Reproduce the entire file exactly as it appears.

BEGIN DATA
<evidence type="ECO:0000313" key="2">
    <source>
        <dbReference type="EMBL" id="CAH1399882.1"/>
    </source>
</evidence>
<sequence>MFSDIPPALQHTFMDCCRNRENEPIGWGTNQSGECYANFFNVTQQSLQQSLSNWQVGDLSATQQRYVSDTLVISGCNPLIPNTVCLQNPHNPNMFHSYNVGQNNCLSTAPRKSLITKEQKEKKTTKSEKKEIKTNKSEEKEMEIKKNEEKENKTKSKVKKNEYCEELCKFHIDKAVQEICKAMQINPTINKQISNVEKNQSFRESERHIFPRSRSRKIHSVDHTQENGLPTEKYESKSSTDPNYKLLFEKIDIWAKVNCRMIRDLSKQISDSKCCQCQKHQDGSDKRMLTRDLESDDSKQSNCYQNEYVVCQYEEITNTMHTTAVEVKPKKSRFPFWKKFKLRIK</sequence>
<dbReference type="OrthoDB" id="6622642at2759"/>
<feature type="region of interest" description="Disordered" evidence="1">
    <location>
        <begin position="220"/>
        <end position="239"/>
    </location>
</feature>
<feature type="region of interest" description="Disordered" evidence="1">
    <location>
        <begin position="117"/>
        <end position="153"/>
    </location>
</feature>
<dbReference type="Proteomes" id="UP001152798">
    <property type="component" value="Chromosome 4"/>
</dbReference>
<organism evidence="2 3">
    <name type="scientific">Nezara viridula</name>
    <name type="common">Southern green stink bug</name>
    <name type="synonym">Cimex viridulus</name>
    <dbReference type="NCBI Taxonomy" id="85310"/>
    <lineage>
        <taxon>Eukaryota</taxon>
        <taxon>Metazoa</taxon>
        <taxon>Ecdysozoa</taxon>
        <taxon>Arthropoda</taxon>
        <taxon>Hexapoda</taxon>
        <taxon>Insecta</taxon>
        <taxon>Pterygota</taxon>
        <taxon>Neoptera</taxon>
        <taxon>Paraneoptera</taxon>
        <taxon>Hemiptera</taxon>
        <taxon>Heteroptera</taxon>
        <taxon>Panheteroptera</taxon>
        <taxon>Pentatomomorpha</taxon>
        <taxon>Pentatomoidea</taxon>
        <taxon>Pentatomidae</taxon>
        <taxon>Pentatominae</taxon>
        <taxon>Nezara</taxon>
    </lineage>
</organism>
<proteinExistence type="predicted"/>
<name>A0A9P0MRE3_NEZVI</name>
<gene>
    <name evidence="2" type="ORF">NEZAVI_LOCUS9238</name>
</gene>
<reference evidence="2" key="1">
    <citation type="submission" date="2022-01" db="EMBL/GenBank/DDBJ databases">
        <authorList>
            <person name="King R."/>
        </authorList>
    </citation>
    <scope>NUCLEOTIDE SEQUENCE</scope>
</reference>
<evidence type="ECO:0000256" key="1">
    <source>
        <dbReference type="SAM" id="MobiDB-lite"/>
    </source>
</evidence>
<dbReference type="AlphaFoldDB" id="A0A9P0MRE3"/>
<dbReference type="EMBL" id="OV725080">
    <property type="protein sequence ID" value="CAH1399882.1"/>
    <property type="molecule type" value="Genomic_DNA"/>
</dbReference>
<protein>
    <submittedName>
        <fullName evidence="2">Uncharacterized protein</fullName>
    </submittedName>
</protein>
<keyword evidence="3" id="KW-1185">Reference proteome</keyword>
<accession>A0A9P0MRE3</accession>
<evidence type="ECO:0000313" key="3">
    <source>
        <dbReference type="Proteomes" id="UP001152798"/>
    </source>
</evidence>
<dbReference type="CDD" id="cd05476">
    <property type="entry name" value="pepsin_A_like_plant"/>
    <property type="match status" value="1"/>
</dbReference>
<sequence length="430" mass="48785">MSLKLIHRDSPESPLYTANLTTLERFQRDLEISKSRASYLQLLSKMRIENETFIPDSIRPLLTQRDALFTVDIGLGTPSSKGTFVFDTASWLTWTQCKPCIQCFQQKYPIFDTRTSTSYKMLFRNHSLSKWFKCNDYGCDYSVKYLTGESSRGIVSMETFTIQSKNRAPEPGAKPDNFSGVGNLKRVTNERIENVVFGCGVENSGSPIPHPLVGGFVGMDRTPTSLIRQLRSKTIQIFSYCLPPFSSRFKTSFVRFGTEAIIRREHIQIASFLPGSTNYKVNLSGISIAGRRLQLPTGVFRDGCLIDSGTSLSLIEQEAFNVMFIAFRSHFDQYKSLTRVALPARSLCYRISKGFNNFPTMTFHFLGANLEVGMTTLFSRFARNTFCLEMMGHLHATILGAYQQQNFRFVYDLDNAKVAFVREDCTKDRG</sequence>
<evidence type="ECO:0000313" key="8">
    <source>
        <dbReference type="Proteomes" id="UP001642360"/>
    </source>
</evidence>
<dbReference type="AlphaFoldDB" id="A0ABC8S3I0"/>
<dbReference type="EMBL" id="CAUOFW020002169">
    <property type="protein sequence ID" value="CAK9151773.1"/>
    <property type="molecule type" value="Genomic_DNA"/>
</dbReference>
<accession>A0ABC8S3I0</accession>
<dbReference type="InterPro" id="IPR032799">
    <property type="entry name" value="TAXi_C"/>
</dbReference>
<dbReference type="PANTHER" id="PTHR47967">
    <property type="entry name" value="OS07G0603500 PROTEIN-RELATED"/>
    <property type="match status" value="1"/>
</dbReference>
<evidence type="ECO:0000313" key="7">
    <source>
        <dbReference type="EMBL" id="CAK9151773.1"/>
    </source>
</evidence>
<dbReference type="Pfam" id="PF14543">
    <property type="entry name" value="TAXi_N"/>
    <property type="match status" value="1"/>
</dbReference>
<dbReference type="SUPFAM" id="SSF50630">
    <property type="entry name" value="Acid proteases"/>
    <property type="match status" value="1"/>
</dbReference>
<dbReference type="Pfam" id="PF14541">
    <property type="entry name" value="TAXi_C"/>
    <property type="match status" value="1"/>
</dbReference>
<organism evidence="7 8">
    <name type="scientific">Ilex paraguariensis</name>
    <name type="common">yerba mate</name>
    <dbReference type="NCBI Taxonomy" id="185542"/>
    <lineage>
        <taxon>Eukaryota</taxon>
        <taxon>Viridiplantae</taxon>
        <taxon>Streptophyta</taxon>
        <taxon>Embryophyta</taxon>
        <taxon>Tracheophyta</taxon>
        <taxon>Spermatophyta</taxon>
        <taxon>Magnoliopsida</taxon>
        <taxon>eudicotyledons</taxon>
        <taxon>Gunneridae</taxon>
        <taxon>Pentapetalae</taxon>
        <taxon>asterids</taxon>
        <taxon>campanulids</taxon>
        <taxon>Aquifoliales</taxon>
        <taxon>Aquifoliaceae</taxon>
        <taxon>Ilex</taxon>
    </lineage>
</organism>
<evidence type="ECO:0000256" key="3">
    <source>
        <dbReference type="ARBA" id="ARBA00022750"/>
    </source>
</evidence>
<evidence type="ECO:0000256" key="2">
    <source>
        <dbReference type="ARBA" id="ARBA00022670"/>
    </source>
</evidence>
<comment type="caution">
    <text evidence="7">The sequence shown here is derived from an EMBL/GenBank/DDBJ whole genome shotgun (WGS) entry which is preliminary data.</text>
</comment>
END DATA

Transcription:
<evidence type="ECO:0000313" key="2">
    <source>
        <dbReference type="EMBL" id="CAH1399882.1"/>
    </source>
</evidence>
<sequence>MFSDIPPALQHTFMDCCRNRENEPIGWGTNQSGECYANFFNVTQQSLQQSLSNWQVGDLSATQQRYVSDTLVISGCNPLIPNTVCLQNPHNPNMFHSYNVGQNNCLSTAPRKSLITKEQKEKKTTKSEKKEIKTNKSEEKEMEIKKNEEKENKTKSKVKKNEYCEELCKFHIDKAVQEICKAMQINPTINKQISNVEKNQSFRESERHIFPRSRSRKIHSVDHTQENGLPTEKYESKSSTDPNYKLLFEKIDIWAKVNCRMIRDLSKQISDSKCCQCQKHQDGSDKRMLTRDLESDDSKQSNCYQNEYVVCQYEEITNTMHTTAVEVKPKKSRFPFWKKFKLRIK</sequence>
<dbReference type="OrthoDB" id="6622642at2759"/>
<feature type="region of interest" description="Disordered" evidence="1">
    <location>
        <begin position="220"/>
        <end position="239"/>
    </location>
</feature>
<feature type="region of interest" description="Disordered" evidence="1">
    <location>
        <begin position="117"/>
        <end position="153"/>
    </location>
</feature>
<dbReference type="Proteomes" id="UP001152798">
    <property type="component" value="Chromosome 4"/>
</dbReference>
<organism evidence="2 3">
    <name type="scientific">Nezara viridula</name>
    <name type="common">Southern green stink bug</name>
    <name type="synonym">Cimex viridulus</name>
    <dbReference type="NCBI Taxonomy" id="85310"/>
    <lineage>
        <taxon>Eukaryota</taxon>
        <taxon>Metazoa</taxon>
        <taxon>Ecdysozoa</taxon>
        <taxon>Arthropoda</taxon>
        <taxon>Hexapoda</taxon>
        <taxon>Insecta</taxon>
        <taxon>Pterygota</taxon>
        <taxon>Neoptera</taxon>
        <taxon>Paraneoptera</taxon>
        <taxon>Hemiptera</taxon>
        <taxon>Heteroptera</taxon>
        <taxon>Panheteroptera</taxon>
        <taxon>Pentatomomorpha</taxon>
        <taxon>Pentatomoidea</taxon>
        <taxon>Pentatomidae</taxon>
        <taxon>Pentatominae</taxon>
        <taxon>Nezara</taxon>
    </lineage>
</organism>
<proteinExistence type="predicted"/>
<name>A0A9P0MRE3_NEZVI</name>
<gene>
    <name evidence="2" type="ORF">NEZAVI_LOCUS9238</name>
</gene>
<reference evidence="2" key="1">
    <citation type="submission" date="2022-01" db="EMBL/GenBank/DDBJ databases">
        <authorList>
            <person name="King R."/>
        </authorList>
    </citation>
    <scope>NUCLEOTIDE SEQUENCE</scope>
</reference>
<evidence type="ECO:0000256" key="1">
    <source>
        <dbReference type="SAM" id="MobiDB-lite"/>
    </source>
</evidence>
<dbReference type="AlphaFoldDB" id="A0A9P0MRE3"/>
<dbReference type="EMBL" id="OV725080">
    <property type="protein sequence ID" value="CAH1399882.1"/>
    <property type="molecule type" value="Genomic_DNA"/>
</dbReference>
<protein>
    <submittedName>
        <fullName evidence="2">Uncharacterized protein</fullName>
    </submittedName>
</protein>
<keyword evidence="3" id="KW-1185">Reference proteome</keyword>
<accession>A0A9P0MRE3</accession>
<evidence type="ECO:0000313" key="3">
    <source>
        <dbReference type="Proteomes" id="UP001152798"/>
    </source>
</evidence>
<dbReference type="CDD" id="cd05476">
    <property type="entry name" value="pepsin_A_like_plant"/>
    <property type="match status" value="1"/>
</dbReference>
<sequence length="430" mass="48785">MSLKLIHRDSPESPLYTANLTTLERFQRDLEISKSRASYLQLLSKMRIENETFIPDSIRPLLTQRDALFTVDIGLGTPSSKGTFVFDTASWLTWTQCKPCIQCFQQKYPIFDTRTSTSYKMLFRNHSLSKWFKCNDYGCDYSVKYLTGESSRGIVSMETFTIQSKNRAPEPGAKPDNFSGVGNLKRVTNERIENVVFGCGVENSGSPIPHPLVGGFVGMDRTPTSLIRQLRSKTIQIFSYCLPPFSSRFKTSFVRFGTEAIIRREHIQIASFLPGSTNYKVNLSGISIAGRRLQLPTGVFRDGCLIDSGTSLSLIEQEAFNVMFIAFRSHFDQYKSLTRVALPARSLCYRISKGFNNFPTMTFHFLGANLEVGMTTLFSRFARNTFCLEMMGHLHATILGAYQQQNFRFVYDLDNAKVAFVREDCTKDRG</sequence>
<evidence type="ECO:0000313" key="8">
    <source>
        <dbReference type="Proteomes" id="UP001642360"/>
    </source>
</evidence>
<dbReference type="AlphaFoldDB" id="A0ABC8S3I0"/>
<dbReference type="EMBL" id="CAUOFW020002169">
    <property type="protein sequence ID" value="CAK9151773.1"/>
    <property type="molecule type" value="Genomic_DNA"/>
</dbReference>
<accession>A0ABC8S3I0</accession>
<dbReference type="InterPro" id="IPR032799">
    <property type="entry name" value="TAXi_C"/>
</dbReference>
<dbReference type="PANTHER" id="PTHR47967">
    <property type="entry name" value="OS07G0603500 PROTEIN-RELATED"/>
    <property type="match status" value="1"/>
</dbReference>
<evidence type="ECO:0000313" key="7">
    <source>
        <dbReference type="EMBL" id="CAK9151773.1"/>
    </source>
</evidence>
<dbReference type="Pfam" id="PF14543">
    <property type="entry name" value="TAXi_N"/>
    <property type="match status" value="1"/>
</dbReference>
<dbReference type="SUPFAM" id="SSF50630">
    <property type="entry name" value="Acid proteases"/>
    <property type="match status" value="1"/>
</dbReference>
<dbReference type="Pfam" id="PF14541">
    <property type="entry name" value="TAXi_C"/>
    <property type="match status" value="1"/>
</dbReference>
<organism evidence="7 8">
    <name type="scientific">Ilex paraguariensis</name>
    <name type="common">yerba mate</name>
    <dbReference type="NCBI Taxonomy" id="185542"/>
    <lineage>
        <taxon>Eukaryota</taxon>
        <taxon>Viridiplantae</taxon>
        <taxon>Streptophyta</taxon>
        <taxon>Embryophyta</taxon>
        <taxon>Tracheophyta</taxon>
        <taxon>Spermatophyta</taxon>
        <taxon>Magnoliopsida</taxon>
        <taxon>eudicotyledons</taxon>
        <taxon>Gunneridae</taxon>
        <taxon>Pentapetalae</taxon>
        <taxon>asterids</taxon>
        <taxon>campanulids</taxon>
        <taxon>Aquifoliales</taxon>
        <taxon>Aquifoliaceae</taxon>
        <taxon>Ilex</taxon>
    </lineage>
</organism>
<evidence type="ECO:0000256" key="3">
    <source>
        <dbReference type="ARBA" id="ARBA00022750"/>
    </source>
</evidence>
<evidence type="ECO:0000256" key="2">
    <source>
        <dbReference type="ARBA" id="ARBA00022670"/>
    </source>
</evidence>
<comment type="caution">
    <text evidence="7">The sequence shown here is derived from an EMBL/GenBank/DDBJ whole genome shotgun (WGS) entry which is preliminary data.</text>
</comment>